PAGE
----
A district court may only consider claims not alleged in the administrative complaint that are "like or reasonably related to" the claims that were alleged. Leong, 347 F.3d at 1122 (quoting Sosa v. Hiraoka, 920 F.2d 1451, 1456 (9th Cir. 1990)); Yurick, 209 Cal. App. 3d at 1121. Even if the non-alleged claims were not part of the "actual" administrative investigation, they can still be considered provided they "are within the scope" of an investigation "that reasonably could be expected to grow out of the allegations." Id.; Sosa, 920 F.2d at 1456. A court must construe the administrative charges "with great liberality, especially when the complainant is acting pro se . . . ." Rodriguez v. Airborne Express, 265 F.3d 890, 897 (9th Cir. 2001); Sosa, 920 F.2d at 1456. Administrative investigation of a claim could not be reasonably expected to grow out of the allegations if it "involve[s] totally different kinds of allegedly improper conduct" such as when 'the difference . . . is a matter of adding an entirely new basis for the alleged discrimination." Rodriguez, 265 F.3d at 897 (quoting Okoli v. Lockheed Technical Operations Co., 36 Cal. App. 4th 1607, 1615 (1995)); see Leong, 347 F.3d at 1122 (finding a disability claim relying on a different theory and a different statute than the plaintiff's administrative charges did not come within the scope of an investigation reasonably expected to grow from the administrative complaint, especially as the complaint made no mention of disability whatsoever).

TPMG argues that plaintiff's discrimination and harassment allegations in her administrative complaint "would not reasonably trigger an investigation into a claim of failure to accommodate as the 'claims involve totally different kinds of allegedly improper conduct,'" and plaintiff did not indicate that she was denied accommodation. Dckt. No. 18-1 at 21. Nonetheless, plaintiff's administrative discrimination charge and her instant failure to accommodate claims rely on the same statutes and on similar theories. See Leong, 347 F.3d at 1122. These claims share the same first two elements: (1) whether plaintiff is disabled within the meaning of the ADA/FEHA, and (2) whether she is a qualified individual able to perform the essential functions of the job with or without reasonable accommodation. Allen v. Pacific Bell, 348 F.3d 1113, 1114 (9th Cir. 2003); Kennedy v. Applause, Inc., 90 F.3d 1477, 1481 (9th Cir. 1996); see Dckt. No. 18-1 at 16, 21; see also Ex. A. If reasonable accommodation is provided, it must be described to sustain an ADA discrimination claim. Kennedy, 90 F.3d at 1481. ////

Furthermore, in her administrative complaint plaintiff charged discriminative termination due to her hereditary spastic paraparesis. This allegation would reasonably trigger investigation into the reasons for her termination. Plaintiff's reasons included her supervisor's alleged verbal harassment concerning her disability, as well as her supervisor's comments regarding her need for both a wheelchair and a doctor's note justifying her taking long restroom breaks due to her condition. Ex. A.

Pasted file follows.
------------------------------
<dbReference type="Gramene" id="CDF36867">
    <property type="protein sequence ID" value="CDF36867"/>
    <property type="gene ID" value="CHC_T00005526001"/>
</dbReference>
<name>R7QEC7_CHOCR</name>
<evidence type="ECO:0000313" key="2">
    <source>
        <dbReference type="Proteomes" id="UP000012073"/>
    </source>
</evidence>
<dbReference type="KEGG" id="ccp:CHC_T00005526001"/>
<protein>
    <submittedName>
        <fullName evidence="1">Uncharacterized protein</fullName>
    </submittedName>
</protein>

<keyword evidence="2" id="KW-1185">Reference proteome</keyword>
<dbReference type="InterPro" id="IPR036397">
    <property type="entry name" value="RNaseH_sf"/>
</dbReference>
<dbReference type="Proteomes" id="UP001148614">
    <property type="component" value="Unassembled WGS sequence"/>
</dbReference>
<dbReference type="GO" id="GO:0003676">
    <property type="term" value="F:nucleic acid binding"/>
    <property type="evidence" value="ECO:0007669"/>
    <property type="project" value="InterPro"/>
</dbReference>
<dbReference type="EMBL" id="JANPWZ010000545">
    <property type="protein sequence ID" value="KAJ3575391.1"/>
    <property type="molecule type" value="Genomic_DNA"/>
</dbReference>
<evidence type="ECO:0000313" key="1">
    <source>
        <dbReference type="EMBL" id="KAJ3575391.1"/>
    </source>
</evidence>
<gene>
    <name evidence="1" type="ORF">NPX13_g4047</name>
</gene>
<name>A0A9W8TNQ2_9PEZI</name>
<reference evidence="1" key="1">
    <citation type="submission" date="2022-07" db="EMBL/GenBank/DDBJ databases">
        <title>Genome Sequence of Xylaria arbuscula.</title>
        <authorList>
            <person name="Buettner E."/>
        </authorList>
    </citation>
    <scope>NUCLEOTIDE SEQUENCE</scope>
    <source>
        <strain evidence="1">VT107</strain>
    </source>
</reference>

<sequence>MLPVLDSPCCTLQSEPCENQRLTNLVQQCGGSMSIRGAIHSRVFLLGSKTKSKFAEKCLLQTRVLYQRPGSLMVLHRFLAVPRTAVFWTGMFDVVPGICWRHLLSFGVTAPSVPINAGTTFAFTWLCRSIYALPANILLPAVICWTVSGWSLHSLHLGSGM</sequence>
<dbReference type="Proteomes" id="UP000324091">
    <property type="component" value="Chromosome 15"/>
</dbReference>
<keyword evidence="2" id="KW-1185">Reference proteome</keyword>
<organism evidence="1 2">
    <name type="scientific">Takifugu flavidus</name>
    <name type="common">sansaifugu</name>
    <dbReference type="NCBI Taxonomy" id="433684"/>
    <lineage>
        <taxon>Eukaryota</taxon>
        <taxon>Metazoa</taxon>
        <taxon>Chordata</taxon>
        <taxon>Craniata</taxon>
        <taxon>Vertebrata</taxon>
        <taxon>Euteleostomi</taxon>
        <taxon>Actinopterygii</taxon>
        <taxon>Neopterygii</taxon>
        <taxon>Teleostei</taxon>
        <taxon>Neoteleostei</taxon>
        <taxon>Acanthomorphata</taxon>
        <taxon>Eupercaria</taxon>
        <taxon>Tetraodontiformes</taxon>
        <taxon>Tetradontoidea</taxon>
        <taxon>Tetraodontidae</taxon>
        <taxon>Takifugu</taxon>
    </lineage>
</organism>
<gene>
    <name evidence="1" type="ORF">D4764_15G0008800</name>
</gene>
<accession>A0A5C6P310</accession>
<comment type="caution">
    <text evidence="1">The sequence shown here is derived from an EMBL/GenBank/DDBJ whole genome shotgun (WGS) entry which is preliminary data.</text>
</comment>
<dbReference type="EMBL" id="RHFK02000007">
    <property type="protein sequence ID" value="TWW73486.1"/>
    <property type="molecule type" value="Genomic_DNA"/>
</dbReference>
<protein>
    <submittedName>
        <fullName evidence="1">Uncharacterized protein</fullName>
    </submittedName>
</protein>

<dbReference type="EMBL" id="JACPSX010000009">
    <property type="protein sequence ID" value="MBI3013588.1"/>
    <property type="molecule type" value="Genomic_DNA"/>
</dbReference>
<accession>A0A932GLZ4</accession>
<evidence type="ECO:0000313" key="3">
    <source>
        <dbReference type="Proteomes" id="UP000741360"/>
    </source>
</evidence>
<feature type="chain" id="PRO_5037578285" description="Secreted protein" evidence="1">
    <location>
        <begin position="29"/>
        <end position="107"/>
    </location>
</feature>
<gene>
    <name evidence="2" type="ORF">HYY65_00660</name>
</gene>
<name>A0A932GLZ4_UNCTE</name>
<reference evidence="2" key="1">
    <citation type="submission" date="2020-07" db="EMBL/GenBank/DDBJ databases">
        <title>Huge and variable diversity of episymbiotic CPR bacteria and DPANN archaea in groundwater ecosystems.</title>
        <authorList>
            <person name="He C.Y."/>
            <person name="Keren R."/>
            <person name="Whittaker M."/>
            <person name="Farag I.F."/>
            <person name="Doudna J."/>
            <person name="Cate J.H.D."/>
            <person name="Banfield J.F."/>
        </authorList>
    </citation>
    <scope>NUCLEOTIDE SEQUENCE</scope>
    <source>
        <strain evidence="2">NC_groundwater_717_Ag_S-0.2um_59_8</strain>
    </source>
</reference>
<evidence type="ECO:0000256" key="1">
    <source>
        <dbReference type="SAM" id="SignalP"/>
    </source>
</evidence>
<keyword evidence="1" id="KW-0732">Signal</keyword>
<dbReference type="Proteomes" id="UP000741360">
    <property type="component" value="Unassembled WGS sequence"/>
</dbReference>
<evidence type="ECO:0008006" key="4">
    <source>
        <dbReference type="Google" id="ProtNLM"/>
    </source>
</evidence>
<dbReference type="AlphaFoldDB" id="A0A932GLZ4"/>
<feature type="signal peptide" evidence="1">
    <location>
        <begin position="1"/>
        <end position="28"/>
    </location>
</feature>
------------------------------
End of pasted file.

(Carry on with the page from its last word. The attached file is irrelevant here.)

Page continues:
Construing plaintiff's administrative charges liberally, investigation of plaintiff's allegations of her employer's failure to accommodate her disability could reasonably be expected to have grown from these charges. Rodriguez, 265 F.3d at 897. Accordingly, plaintiff did not fail to exhaust her administrative remedies for her failure to accommodate claims; these claims are not barred on this basis.

b. Claims Under FEHA and ADA

TPMG further moves for summary judgment of plaintiff's failure to accommodate claims on the basis that plaintiff cannot establish a prima facie case of a failure to accommodate under either FEHA or the ADA. Dckt. No. 18-1 at 21-23.

"The essential elements of a failure to accommodate claim under FEHA [and the ADA] are: (1) the plaintiff has a disability covered by [FEHA or the ADA]; (2) the plaintiff is a qualified individual (i.e., he or she can perform the essential functions of the position); and (3) the employer failed to reasonably accommodate the plaintiff's [known] disability." Cuiellette v. City of Los Angeles, 194 Cal. App. 4th 757, 766 (2011) (citation and internal quotation marks omitted); see also Allen v. Pac. Bell, 348 F.3d 1113, 1114 (9th Cir. 2003). The duty to accommodate arises once the employer knows of a qualified employee's disability. Prilliman v. United Air Lines, Inc., 53 Cal. App. 4th 935, 950-51 (1997); see also Raine v. City of Burbank, 135 Cal. App. 4th 1215, 1222 (2006) (explaining that once an employee gives the employer notice of his disability, "[t]his notice then triggers the employer's burden to take positive steps to accommodate the employee's limitations") (citation and internal quotation marks omitted).

Under FEHA, an employer "knows an employee has a disability when the employee tells the employer about his condition, or when the employer otherwise becomes aware of the condition, such as through a third party or by observation." Faust v. Cal. Portland Cement Co., 150 Cal. App. 4th 864, 887 (2007) (internal quotation marks omitted). A "reasonable accommodation" involves "job restructuring, part-time or modified work schedules . . . and other similar accommodations for individuals with disabilities." Cal. Gov't Code § 12926(n)(2); Cal. Code Regs. tit. 2 § 7293.9(a) (2). A temporary leave of absence is considered a reasonable accommodation under the FEHA. See Hanson v. Lucky Stores, Inc., 74 Cal. App. 4th 215, 225, (1999) (stating that finite leave can constitute a reasonable accommodation if it is likely the employee will eventually return to work).